Capitalism works just fine with a functional government, even in a closed system with zero growth.

Is that better?  I didn't mean to imply that openness was a limiting factor.  It works in an open system too;  it just requires an even more capable government.  So I thought I'd set the bar a bit lower.

No.  And to say it requires capable government is laughable, because free market capitalism is all about castrating government until it's doing literally nothing other than guaranteeing profits for the capitalists.

Pure capitalism has not existed anywhere, ever.  Pure capitalism is not a sustainable system (because it eventually transfers all wealth to the top), which is why it will never exist anywhere, ever.  If you'd like to see the closest examples of free market capitalism that have existed anywhere in the world, look at the examples of post-coup South American countries, especially Chile.  That free market experiment didn't work out too well, unless you were one of the elite wealthy folk.



No country on this planet is a closed system, Cuba included.  We live in an interconnected and complex world; no one is an island unto themselves.  If you think Cuba is failing due to its economic system choices, then perhaps you forgot about the embargos and Cuba's history.

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Anonymous
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June 16, 2011, 02:06:30 AM
 #17

Quote from: benjamindees
Capitalism works just fine with a functional government, even in a closed system with zero growth.

Is that better?  I didn't mean to imply that openness was a limiting factor.  It works in an open system too;  it just requires an even more capable government.  So I thought I'd set the bar a bit lower.

No.  And to say it requires capable government is laughable, because free market capitalism is all about castrating government until it's doing literally nothing other than guaranteeing profits for the capitalists.

Pure capitalism has not existed anywhere, ever.  Pure capitalism is not a sustainable system (because it eventually transfers all wealth to the top), which is why it will never exist anywhere, ever.  If you'd like to see the closest examples of free market capitalism that have existed anywhere in the world, look at the examples of post-coup South American countries, especially Chile.  That free market experiment didn't work out too well, unless you were one of the elite wealthy folk.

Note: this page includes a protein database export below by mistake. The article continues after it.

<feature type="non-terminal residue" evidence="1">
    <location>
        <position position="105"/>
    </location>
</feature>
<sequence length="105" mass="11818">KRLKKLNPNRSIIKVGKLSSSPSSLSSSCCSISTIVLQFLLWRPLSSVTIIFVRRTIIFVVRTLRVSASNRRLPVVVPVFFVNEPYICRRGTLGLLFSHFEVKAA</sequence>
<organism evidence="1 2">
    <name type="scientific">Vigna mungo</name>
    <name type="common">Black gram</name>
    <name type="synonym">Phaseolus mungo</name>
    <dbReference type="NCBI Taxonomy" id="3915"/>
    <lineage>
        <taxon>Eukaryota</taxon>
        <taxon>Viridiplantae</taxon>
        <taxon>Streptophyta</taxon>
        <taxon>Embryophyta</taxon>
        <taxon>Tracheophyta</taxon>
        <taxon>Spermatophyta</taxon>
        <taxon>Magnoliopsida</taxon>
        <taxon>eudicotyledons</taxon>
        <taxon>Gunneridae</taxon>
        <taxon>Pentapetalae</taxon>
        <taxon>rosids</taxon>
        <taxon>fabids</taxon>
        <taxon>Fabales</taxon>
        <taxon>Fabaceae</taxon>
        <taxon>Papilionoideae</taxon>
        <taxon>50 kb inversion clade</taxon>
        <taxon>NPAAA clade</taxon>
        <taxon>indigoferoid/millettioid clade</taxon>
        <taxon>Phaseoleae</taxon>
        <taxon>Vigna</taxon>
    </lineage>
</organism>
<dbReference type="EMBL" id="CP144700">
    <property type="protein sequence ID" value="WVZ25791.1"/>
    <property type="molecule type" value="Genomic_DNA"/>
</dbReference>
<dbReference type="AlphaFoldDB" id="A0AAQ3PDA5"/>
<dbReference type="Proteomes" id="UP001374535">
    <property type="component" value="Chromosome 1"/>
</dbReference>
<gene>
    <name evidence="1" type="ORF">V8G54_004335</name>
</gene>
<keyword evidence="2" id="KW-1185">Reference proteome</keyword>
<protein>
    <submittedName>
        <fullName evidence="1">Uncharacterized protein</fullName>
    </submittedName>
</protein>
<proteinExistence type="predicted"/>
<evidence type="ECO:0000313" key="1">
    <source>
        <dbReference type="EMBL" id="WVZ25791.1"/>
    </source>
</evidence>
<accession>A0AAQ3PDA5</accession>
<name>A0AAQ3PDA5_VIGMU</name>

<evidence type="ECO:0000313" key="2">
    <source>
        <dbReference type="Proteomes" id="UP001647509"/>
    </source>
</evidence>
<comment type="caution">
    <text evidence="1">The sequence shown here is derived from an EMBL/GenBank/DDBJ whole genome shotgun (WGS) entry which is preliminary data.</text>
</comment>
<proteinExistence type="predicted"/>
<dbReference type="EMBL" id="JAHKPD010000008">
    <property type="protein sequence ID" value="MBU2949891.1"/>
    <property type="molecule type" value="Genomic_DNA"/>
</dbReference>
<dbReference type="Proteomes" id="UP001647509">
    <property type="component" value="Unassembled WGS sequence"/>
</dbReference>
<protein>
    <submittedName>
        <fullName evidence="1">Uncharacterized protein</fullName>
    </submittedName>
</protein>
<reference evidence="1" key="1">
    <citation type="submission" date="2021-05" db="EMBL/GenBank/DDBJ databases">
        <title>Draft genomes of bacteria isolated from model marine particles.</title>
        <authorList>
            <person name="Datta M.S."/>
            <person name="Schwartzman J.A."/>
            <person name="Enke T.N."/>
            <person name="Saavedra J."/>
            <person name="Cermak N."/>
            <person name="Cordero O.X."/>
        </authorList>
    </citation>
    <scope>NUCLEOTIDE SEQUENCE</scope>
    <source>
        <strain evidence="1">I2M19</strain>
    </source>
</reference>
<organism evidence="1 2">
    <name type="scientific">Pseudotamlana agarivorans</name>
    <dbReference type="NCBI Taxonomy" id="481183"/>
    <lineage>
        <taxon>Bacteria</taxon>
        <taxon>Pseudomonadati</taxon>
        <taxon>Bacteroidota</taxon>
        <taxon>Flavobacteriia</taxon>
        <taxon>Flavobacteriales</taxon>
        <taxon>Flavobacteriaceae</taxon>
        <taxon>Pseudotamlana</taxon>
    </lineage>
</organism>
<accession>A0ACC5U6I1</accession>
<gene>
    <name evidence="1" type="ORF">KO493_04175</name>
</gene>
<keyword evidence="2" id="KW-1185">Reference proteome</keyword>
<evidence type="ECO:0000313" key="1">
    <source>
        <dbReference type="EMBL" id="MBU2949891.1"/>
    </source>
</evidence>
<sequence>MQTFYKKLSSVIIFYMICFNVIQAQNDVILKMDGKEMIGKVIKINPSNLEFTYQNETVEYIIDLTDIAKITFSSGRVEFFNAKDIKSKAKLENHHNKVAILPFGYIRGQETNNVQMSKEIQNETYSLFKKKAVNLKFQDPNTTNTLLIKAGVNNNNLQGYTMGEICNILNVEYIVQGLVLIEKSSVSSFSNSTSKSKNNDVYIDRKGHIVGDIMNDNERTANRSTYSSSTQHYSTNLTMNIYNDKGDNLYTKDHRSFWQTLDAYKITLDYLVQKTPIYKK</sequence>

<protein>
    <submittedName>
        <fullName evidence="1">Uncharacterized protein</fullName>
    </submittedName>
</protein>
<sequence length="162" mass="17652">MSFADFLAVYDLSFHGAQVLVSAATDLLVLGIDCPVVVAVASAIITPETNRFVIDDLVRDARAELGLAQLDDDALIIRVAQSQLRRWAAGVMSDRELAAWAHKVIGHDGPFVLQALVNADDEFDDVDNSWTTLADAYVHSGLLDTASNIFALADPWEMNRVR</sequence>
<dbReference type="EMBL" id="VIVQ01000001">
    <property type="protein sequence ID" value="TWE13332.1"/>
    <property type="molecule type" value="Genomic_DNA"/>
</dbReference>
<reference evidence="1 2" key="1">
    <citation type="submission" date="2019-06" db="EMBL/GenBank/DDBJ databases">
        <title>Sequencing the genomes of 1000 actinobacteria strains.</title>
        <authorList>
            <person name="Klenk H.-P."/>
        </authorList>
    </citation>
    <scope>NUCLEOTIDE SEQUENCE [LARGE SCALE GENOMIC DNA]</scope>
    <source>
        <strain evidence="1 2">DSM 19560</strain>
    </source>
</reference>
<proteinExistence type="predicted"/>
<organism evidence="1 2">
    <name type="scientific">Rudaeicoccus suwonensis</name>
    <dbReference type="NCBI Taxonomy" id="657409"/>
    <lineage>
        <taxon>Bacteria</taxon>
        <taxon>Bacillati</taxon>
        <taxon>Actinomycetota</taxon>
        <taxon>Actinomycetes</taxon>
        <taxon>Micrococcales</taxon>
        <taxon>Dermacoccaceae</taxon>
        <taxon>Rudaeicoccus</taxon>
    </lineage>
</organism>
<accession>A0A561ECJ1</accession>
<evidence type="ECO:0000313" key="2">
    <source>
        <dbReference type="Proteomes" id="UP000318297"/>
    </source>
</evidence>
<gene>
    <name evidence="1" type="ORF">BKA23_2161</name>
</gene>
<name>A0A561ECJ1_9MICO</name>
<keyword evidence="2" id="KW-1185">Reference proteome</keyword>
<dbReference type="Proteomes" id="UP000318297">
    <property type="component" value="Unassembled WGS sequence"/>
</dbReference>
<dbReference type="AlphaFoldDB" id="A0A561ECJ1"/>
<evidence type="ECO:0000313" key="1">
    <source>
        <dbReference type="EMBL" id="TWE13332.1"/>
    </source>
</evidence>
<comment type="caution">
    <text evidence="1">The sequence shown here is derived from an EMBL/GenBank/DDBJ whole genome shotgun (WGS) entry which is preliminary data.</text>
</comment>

No country on this planet is a closed system, Cuba included.  We live in an interconnected and complex world; no one is an island unto themselves.  If you think Cuba is failing due to its economic system choices, then perhaps you forgot about the embargos and Cuba's history.

The only example of free-market capitalism I've seen is pre-1920s America and it was pretty prosperous.
AyeYo
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June 16, 2011, 02:27:01 AM
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Quote from: benjamindees
Capitalism works just fine with a functional government, even in a closed system with zero growth.

Is that better?  I didn't mean to imply that openness was a limiting factor.  It works in an open system too;  it just requires an even more capable government.  So I thought I'd set the bar a bit lower.

No.  And to say it requires capable government is laughable, because free market capitalism is all about castrating government until it's doing literally nothing other than guaranteeing profits for the capitalists.

Pure capitalism has not existed anywhere, ever.  Pure capitalism is not a sustainable system (because it eventually transfers all wealth to the top), which is why it will never exist anywhere, ever.  If you'd like to see the closest examples of free market capitalism that have existed anywhere in the world, look at the examples of post-coup South American countries, especially Chile.  That free market experiment didn't work out too well, unless you were one of the elite wealthy folk.

No country on this planet is a closed system, Cuba included.  We live in an interconnected and complex world; no one is an island unto themselves.  If you think Cuba is failing due to its economic system choices, then perhaps you forgot about the embargos and Cuba's history.

The only example of free-market capitalism I've seen is pre-1920s America and it was pretty prosperous.


LOL  Yea, the good old days of child labor, expendable workers (literally, just work them to death), no safety regulations, polution all over the place, unemployment so high people were literally killing each other for a job - all of which culminated in the Great Depression...  a real wonderland it was.

And let's allow wiki to give us a quick recap of just how free market the "roaring" '20's were: